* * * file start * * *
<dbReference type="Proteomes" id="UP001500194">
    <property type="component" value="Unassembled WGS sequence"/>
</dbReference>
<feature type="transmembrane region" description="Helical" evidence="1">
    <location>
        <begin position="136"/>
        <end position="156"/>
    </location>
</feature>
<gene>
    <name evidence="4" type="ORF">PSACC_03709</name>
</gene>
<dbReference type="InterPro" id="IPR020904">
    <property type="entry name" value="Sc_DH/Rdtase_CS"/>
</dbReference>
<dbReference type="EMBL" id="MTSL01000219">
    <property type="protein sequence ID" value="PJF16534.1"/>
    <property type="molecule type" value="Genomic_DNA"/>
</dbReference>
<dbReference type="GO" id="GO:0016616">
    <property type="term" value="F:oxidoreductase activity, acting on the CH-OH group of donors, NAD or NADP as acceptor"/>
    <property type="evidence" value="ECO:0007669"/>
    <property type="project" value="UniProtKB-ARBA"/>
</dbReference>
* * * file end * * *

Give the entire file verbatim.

<dbReference type="Proteomes" id="UP001500194">
    <property type="component" value="Unassembled WGS sequence"/>
</dbReference>
<feature type="transmembrane region" description="Helical" evidence="1">
    <location>
        <begin position="136"/>
        <end position="156"/>
    </location>
</feature>
<gene>
    <name evidence="4" type="ORF">PSACC_03709</name>
</gene>
<dbReference type="InterPro" id="IPR020904">
    <property type="entry name" value="Sc_DH/Rdtase_CS"/>
</dbReference>
<dbReference type="EMBL" id="MTSL01000219">
    <property type="protein sequence ID" value="PJF16534.1"/>
    <property type="molecule type" value="Genomic_DNA"/>
</dbReference>
<dbReference type="GO" id="GO:0016616">
    <property type="term" value="F:oxidoreductase activity, acting on the CH-OH group of donors, NAD or NADP as acceptor"/>
    <property type="evidence" value="ECO:0007669"/>
    <property type="project" value="UniProtKB-ARBA"/>
</dbReference>